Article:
Foreign creditors may soon be in charge of Indian corporate asset failure
NEW DELHI : Foreign creditors’ representatives could be tasked with distributing the local assets of failed Indian companies in cases where an Indian court recognizes overseas bankruptcy proceedings under New Delhi’s proposed cross-border insolvency regime.
New rules to be defined in a proposed section of the Insolvency and Bankruptcy Code (IBC) would allow local courts to entrust representatives of foreign creditors with the distribution of these assets once they are satisfied that the interests of creditors in India are properly protected. This would be one of the advantages granted to foreign creditors under the cross-border insolvency regime, said a person familiar with the matter.
Foreign creditors would benefit from this right, whether the foreign proceeding is recognized as the main bankruptcy proceeding or as a ânon-mainâ proceeding. If the overseas lawsuit is recognized as the main proceeding, there would also be a moratorium on other debt collection actions in India by creditors.
The new section will also apply to Indian lenders requiring assistance in another country for their IBC proceedings against Indian companies and guarantors of companies with assets abroad. It would be a big blow to lenders who are battling promoters who transfer funds out of business by manipulating books. One of the main corporate governance challenges for regulators and lenders is the diversion of funds from a public utility to one closely owned by large shareholders.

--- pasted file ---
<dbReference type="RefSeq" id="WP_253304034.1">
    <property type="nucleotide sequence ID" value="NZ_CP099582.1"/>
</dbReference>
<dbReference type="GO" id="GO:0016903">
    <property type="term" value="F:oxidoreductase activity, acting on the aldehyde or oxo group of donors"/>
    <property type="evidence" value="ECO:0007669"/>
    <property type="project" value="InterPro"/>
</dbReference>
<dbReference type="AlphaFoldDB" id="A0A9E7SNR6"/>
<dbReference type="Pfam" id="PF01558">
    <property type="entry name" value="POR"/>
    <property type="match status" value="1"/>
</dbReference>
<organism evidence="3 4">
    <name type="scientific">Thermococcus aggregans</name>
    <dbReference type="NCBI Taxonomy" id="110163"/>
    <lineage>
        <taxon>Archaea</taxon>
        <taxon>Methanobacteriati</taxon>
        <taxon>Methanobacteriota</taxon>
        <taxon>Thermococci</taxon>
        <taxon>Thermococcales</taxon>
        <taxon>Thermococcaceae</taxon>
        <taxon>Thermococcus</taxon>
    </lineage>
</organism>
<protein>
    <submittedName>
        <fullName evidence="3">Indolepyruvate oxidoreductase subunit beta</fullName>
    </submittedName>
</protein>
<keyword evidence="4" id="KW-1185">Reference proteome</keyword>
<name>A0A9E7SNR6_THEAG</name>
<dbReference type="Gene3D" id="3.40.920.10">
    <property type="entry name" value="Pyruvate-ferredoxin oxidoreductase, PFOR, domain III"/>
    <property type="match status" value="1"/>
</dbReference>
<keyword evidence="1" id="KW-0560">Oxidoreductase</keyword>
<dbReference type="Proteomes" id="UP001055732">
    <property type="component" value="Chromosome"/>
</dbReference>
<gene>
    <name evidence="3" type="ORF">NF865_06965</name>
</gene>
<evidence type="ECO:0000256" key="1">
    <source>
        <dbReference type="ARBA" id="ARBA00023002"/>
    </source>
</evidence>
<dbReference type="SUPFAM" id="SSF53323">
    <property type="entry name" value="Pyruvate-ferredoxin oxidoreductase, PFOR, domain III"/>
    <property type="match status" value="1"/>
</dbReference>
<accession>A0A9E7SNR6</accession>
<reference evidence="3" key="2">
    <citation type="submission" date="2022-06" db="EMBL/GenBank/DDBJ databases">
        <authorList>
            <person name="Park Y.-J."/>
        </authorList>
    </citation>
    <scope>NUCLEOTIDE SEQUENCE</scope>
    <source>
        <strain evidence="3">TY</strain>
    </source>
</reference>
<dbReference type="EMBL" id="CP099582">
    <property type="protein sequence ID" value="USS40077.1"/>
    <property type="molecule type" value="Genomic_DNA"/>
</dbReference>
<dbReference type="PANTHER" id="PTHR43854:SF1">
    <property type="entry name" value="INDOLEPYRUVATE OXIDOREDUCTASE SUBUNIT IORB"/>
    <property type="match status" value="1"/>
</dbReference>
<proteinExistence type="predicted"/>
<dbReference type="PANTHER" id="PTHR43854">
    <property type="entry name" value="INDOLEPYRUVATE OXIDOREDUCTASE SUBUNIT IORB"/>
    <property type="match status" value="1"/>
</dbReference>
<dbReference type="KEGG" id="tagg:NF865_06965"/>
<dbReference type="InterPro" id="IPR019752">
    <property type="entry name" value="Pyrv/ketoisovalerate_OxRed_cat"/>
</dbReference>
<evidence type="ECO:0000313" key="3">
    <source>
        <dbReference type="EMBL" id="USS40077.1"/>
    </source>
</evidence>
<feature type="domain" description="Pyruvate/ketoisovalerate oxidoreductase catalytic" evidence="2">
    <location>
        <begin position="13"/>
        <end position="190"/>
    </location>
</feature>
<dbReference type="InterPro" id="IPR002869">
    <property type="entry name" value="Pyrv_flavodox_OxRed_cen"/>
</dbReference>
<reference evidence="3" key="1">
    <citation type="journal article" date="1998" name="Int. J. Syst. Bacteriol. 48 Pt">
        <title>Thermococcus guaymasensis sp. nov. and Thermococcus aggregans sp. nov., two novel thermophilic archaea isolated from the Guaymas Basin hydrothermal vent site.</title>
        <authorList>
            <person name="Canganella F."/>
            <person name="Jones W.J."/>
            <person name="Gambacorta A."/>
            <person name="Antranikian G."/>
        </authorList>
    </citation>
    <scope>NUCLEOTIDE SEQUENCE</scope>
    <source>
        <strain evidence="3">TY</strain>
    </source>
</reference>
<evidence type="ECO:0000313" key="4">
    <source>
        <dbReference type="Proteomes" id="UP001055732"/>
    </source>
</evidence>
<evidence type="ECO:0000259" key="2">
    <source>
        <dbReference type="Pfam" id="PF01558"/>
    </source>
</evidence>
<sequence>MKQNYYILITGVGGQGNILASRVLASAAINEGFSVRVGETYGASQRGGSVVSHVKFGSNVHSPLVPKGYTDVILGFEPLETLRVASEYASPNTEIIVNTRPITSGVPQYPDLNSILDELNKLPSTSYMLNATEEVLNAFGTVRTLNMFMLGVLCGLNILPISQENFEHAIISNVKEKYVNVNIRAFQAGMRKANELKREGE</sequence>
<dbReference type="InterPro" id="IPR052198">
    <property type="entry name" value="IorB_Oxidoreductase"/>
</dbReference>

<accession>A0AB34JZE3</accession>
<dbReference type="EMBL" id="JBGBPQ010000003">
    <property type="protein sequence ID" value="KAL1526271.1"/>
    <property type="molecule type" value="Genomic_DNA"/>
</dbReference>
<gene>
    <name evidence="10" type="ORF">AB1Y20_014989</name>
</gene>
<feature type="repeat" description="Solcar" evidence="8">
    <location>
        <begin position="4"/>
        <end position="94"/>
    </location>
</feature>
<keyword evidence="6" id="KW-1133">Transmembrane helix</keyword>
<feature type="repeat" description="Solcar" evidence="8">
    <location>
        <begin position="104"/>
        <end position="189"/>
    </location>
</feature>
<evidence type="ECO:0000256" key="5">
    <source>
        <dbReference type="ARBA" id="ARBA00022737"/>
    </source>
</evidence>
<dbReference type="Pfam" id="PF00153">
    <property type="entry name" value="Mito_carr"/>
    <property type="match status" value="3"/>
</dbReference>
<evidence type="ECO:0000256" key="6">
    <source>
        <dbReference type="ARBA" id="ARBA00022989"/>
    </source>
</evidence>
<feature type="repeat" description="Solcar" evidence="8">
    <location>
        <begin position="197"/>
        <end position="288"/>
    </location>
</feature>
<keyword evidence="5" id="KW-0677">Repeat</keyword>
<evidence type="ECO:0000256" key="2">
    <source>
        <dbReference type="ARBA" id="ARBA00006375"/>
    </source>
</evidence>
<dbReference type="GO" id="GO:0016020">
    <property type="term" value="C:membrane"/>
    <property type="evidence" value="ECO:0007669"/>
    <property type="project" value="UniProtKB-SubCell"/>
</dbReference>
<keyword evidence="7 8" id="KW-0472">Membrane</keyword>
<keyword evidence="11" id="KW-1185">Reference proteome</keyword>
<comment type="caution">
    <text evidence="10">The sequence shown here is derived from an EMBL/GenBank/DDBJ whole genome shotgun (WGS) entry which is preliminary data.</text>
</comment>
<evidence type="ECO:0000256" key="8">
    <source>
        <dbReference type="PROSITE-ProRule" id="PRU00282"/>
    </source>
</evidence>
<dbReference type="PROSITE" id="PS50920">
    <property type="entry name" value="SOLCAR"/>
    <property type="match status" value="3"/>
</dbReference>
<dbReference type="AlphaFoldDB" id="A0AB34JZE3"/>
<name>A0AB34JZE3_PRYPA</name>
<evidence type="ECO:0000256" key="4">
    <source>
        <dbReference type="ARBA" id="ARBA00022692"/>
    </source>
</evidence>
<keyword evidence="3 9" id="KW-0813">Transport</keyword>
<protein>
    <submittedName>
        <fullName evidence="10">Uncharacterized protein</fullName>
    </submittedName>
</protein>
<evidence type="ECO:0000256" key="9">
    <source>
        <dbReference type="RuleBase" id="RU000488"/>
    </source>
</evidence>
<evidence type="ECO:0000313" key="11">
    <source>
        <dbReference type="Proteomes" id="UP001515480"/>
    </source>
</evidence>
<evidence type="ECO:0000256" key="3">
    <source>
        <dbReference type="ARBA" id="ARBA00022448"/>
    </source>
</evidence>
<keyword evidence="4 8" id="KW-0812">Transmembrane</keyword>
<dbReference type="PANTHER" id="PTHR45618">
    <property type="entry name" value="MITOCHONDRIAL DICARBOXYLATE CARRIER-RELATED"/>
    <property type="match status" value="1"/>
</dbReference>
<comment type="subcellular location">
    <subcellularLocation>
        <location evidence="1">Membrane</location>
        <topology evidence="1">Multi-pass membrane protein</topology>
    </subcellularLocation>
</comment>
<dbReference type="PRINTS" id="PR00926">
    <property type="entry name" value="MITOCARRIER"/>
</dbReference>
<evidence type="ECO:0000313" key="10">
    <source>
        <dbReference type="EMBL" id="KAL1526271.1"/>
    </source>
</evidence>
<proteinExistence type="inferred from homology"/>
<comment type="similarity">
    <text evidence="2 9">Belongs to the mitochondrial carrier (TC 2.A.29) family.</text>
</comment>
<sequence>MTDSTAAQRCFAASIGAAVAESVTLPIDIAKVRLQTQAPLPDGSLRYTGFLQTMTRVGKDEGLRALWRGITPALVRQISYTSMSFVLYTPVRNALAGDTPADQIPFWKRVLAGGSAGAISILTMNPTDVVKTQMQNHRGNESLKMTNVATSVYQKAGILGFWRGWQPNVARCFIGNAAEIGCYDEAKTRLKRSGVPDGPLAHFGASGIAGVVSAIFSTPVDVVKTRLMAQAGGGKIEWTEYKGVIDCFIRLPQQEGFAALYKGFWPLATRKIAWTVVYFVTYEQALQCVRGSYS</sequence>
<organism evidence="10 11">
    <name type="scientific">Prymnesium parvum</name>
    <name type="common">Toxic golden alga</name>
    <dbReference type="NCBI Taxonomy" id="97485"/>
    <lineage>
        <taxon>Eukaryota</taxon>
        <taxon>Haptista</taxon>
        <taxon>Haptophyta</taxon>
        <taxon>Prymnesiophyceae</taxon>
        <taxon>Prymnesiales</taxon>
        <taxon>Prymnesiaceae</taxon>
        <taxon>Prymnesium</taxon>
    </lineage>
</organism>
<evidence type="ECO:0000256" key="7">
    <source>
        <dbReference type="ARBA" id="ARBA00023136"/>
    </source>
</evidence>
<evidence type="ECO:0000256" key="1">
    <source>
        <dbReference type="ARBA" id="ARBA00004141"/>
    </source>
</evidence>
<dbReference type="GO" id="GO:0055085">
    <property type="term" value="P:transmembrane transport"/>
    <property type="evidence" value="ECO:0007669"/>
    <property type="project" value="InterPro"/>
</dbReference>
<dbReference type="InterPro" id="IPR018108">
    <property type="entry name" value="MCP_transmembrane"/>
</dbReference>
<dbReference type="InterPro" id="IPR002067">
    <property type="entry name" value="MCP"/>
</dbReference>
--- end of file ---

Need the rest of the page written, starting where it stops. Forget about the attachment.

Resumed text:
Whenever a notice is due to be issued to the creditors of a defaulter, foreign creditors will also be kept informed. The government is holding a public consultation until December 15 before a bill amending the IBC is submitted to parliament.
The Indian Insolvency and Bankruptcy Board (IBBI), the regulator, would set regulations under the new regime for a lean, principled code of conduct for representatives of foreign creditors. It will also provide for investigations and disciplinary measures in cases of misconduct by foreign representatives.
The proposed new part of the IBC to address the failure of companies with assets and liabilities in multiple markets marks a major improvement in the reach of the IBC. This is a long-awaited requirement that will strengthen India’s insolvency resolution regime, experts said.
âAs part of the global economy and trade, it is only justifiable that we adopt the international framework widely used by more than 50 countries with the appropriate amendments. It is proposed to cover corporate borrowers and personal guarantors, which will aid in the search and recovery of global assets for Indian creditors, âsaid Ashish Chhawchharia, resolution professional and partner at Grant Thornton Bharat.
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